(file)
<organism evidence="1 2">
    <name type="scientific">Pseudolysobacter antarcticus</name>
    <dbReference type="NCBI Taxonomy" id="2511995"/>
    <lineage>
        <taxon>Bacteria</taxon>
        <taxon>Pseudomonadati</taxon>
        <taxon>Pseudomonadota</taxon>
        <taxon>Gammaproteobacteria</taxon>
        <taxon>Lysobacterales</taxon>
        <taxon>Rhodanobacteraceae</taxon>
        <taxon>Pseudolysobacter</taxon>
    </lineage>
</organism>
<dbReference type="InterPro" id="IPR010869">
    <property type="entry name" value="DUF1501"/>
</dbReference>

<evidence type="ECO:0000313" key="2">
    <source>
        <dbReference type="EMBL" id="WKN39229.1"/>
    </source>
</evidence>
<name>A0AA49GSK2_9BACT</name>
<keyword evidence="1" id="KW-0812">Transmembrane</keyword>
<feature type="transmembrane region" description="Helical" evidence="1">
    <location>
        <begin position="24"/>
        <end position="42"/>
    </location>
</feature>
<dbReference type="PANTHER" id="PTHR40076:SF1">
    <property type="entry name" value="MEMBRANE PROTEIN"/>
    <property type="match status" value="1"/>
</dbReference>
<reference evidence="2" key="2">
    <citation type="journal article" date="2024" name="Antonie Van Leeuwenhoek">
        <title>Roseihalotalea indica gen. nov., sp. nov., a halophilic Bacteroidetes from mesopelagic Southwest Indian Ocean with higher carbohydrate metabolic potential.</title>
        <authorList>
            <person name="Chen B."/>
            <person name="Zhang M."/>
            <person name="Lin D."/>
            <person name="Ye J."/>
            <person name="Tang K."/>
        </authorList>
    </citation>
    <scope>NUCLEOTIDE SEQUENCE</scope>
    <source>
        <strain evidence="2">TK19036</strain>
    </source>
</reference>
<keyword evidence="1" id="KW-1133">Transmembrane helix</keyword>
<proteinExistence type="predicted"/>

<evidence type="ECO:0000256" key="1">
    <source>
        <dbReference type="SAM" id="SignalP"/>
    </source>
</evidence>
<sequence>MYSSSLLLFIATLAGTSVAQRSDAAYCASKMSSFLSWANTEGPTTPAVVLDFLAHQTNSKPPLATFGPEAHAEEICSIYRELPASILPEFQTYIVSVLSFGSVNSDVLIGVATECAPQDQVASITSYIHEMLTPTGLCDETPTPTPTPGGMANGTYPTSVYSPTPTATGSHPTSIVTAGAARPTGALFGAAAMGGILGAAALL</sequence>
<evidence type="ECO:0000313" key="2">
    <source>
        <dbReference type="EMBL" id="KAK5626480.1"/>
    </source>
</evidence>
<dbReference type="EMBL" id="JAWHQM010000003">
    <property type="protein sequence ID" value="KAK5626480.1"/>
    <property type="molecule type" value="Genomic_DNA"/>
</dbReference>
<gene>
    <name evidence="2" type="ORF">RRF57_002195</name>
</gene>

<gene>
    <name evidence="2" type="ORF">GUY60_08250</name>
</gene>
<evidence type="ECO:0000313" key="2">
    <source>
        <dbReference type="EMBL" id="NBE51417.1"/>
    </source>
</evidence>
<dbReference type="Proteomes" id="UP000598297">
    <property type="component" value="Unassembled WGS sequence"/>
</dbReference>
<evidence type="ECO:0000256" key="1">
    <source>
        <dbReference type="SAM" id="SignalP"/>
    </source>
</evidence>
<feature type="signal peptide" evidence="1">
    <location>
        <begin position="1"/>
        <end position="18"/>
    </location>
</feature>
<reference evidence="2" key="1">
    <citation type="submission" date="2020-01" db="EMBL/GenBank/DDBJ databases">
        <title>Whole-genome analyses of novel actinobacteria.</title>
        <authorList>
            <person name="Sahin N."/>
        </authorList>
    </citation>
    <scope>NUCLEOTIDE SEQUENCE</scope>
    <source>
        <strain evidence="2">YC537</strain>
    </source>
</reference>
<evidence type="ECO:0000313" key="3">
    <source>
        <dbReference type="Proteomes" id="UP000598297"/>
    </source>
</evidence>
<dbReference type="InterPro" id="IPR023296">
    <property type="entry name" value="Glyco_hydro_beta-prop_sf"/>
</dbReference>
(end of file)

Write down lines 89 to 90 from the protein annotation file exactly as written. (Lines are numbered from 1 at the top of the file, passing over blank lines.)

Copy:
        <end position="18"/>
    </location>